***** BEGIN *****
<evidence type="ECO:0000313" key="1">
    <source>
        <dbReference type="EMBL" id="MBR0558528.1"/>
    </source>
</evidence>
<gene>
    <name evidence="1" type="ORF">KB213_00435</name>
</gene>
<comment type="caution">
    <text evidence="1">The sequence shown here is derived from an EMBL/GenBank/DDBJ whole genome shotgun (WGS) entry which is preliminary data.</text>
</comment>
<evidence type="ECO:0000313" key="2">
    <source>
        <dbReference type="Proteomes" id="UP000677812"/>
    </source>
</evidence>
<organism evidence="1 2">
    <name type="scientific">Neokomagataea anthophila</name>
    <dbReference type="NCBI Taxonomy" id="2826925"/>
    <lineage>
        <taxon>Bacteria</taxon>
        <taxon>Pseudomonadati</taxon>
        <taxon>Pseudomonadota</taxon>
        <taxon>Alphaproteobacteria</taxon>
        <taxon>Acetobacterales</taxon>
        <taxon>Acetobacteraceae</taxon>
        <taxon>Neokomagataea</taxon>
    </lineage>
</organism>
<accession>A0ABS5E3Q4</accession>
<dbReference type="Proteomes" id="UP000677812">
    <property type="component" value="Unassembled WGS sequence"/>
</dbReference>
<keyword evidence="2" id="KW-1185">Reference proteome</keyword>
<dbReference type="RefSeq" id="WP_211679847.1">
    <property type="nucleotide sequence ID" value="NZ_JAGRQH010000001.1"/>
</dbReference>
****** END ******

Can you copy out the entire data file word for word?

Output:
<evidence type="ECO:0000313" key="1">
    <source>
        <dbReference type="EMBL" id="MBR0558528.1"/>
    </source>
</evidence>
<gene>
    <name evidence="1" type="ORF">KB213_00435</name>
</gene>
<comment type="caution">
    <text evidence="1">The sequence shown here is derived from an EMBL/GenBank/DDBJ whole genome shotgun (WGS) entry which is preliminary data.</text>
</comment>
<evidence type="ECO:0000313" key="2">
    <source>
        <dbReference type="Proteomes" id="UP000677812"/>
    </source>
</evidence>
<organism evidence="1 2">
    <name type="scientific">Neokomagataea anthophila</name>
    <dbReference type="NCBI Taxonomy" id="2826925"/>
    <lineage>
        <taxon>Bacteria</taxon>
        <taxon>Pseudomonadati</taxon>
        <taxon>Pseudomonadota</taxon>
        <taxon>Alphaproteobacteria</taxon>
        <taxon>Acetobacterales</taxon>
        <taxon>Acetobacteraceae</taxon>
        <taxon>Neokomagataea</taxon>
    </lineage>
</organism>
<accession>A0ABS5E3Q4</accession>
<dbReference type="Proteomes" id="UP000677812">
    <property type="component" value="Unassembled WGS sequence"/>
</dbReference>
<keyword evidence="2" id="KW-1185">Reference proteome</keyword>
<dbReference type="RefSeq" id="WP_211679847.1">
    <property type="nucleotide sequence ID" value="NZ_JAGRQH010000001.1"/>
</dbReference>